The New Democratic Party’s climate platform

September 18, 2021  |  James Lin

Image by Pexels from Pixabay

Image by Pexels from Pixabay

The Canadian Liberal government has called a federal election for September 20, 2021. This is the sixth article in our series on the election, which focuses on the climate component in the New Democratic Party’s (NDP) platform.

The NDP platform opens with a reference to this summer’s extreme weather events, and criticizes the Liberals’ and Conservatives’ lack of action in the face of the crisis. It makes the following recommendations.

Climate leadership and net zero

  • The NDP takes partial credit for the Net Zero Emissions Accountability Act (read our article), going back to Jack Layton’s climate advocacy.
  • Emissions should drop by 50% below 2005 levels by 2030.
  • Putting a price on carbon will be important, as will be closing the Liberal government’s “loopholes”.
  • Halt all oil & gas subsidies, and redirect funds towards low-carbon initiatives such as renewables and electrification. Ensure through legislation that future governments cannot revive the subsidies.

Job creation

  • Help workers transition into a low-carbon economy through retraining and job placement.
  • Make available recovery funding for businesses, conditional on agreeing to net zero goals.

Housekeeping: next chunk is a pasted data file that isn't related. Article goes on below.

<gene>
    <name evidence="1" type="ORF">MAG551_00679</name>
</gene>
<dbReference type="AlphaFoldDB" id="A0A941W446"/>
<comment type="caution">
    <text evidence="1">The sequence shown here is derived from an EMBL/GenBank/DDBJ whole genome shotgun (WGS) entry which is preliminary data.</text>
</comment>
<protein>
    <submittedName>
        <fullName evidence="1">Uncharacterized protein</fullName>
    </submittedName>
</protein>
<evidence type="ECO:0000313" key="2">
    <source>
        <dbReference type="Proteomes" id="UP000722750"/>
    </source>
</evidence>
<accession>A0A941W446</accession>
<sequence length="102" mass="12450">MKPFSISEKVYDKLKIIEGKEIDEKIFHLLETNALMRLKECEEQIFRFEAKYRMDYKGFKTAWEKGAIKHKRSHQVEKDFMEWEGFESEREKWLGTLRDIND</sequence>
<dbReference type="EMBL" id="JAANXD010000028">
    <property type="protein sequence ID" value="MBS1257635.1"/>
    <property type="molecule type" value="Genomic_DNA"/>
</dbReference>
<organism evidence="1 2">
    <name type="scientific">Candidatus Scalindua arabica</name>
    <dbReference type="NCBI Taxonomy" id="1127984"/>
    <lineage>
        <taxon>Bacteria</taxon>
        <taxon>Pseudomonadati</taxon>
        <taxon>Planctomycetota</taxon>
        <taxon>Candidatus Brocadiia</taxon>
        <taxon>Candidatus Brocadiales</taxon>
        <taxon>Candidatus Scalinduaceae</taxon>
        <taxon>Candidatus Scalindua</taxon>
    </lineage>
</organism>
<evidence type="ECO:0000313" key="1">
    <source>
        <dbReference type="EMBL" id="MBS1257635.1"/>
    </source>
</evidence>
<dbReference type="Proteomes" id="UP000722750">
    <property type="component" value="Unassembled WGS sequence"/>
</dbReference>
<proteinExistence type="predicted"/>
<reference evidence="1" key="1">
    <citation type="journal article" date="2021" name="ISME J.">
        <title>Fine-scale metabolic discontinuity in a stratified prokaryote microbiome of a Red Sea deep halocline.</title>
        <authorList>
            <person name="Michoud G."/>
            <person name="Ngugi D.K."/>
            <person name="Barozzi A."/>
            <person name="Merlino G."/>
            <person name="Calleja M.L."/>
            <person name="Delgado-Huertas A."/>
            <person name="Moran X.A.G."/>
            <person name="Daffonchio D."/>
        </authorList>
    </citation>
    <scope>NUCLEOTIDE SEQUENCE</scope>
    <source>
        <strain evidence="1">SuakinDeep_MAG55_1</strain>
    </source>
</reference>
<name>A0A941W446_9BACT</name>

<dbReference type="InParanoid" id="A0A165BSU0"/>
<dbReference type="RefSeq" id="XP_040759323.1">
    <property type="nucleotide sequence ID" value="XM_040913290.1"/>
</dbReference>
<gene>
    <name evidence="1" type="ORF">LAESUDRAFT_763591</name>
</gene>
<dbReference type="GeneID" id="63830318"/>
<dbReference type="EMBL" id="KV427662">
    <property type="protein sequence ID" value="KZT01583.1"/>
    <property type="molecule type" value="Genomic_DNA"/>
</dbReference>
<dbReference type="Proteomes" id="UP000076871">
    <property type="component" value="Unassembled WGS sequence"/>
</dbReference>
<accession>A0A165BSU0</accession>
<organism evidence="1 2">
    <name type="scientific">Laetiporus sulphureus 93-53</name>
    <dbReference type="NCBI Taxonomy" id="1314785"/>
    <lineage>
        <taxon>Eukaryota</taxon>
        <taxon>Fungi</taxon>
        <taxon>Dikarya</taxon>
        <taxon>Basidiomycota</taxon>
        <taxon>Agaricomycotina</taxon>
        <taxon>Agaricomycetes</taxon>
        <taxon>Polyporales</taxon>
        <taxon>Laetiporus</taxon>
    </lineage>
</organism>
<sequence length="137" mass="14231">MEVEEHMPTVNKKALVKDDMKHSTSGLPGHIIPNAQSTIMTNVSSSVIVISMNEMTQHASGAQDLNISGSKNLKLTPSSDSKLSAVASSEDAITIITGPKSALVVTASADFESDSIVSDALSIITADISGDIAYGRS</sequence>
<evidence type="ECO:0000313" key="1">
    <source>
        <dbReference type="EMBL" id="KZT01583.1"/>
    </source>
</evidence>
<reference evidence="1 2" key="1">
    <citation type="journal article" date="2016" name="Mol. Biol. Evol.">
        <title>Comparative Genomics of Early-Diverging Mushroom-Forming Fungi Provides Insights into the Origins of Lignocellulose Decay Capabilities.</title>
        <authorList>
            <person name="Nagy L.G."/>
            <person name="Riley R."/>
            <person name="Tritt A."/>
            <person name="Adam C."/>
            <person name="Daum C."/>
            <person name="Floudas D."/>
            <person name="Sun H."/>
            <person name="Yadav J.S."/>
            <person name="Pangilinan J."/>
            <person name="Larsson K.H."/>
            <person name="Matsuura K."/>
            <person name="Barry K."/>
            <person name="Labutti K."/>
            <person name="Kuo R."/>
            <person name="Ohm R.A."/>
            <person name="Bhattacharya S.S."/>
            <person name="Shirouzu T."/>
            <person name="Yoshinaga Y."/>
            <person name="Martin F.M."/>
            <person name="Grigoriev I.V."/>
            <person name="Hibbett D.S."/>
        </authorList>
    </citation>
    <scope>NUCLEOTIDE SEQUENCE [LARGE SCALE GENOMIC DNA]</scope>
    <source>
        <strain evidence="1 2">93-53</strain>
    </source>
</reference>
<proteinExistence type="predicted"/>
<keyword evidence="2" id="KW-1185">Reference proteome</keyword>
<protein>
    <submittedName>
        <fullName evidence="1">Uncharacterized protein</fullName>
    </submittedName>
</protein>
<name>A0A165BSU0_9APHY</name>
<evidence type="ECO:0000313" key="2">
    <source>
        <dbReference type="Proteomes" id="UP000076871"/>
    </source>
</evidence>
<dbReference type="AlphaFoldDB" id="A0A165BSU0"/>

• Support clean technology innovation in Canada.

Infrastructure retrofits

  • Retrofit all buildings in Canada by 2050 to improve energy efficiency, and require all buildings built from 2025 onwards to be net zero.
  • Help communities to deal with extreme weather events.


  • Expand transit, including zero-emissions buses and electric trains. Help provide fare-free transit for interested municipalities. Promote walking and cycling.
  • Increase zero-emissions vehicle incentives to $15,000 per family for vehicles made in Canada, and expand charging infrastructure.

Carbon-free communities

  • Target nation-wide net zero electricity by 2030 (such as generation from emitting sources paired with carbon capture), and 100% non-emitting electricity by 2040.
  • Create a Canadian Climate Bank to promote investment in renewables and energy efficiency, and to facilitate inter-provincial power grids.
  • Promote community-owned clean energy projects.

What does all this mean?

The NDP separately outlined a carbon tax plan in line with that of the Liberals’, rising to $170 per tonne by 2030. The NDP platform is ambitious, though details on implementation or feasibility are missing. It also omits details such as the nature of loopholes it claims the Liberal government is allowing. Given that the federal NDP has never formed government before, they are understandably inexperienced at making or implementing policy beyond the theoretical stage.

Appendix: Election topics we have covered to date

James Lin

James is the son of INZ founder Charles. He has a PhD in economics from the University of Alberta.

Latest Posts

Energy Affordability and Ontario Energy Board Decision

What are offsets and what do they do?

Climate activism and video gaming

Carbon Accountability: Institutionalizing Governance, a Carbon Budget and an Offset Credits Policy

TransformTO 2022 Annual Report: Laying the Foundation for Net Zero

My search for environmentally friendly hair care products


Leave a Comment

This site uses Akismet to reduce spam. Learn how your comment data is processed.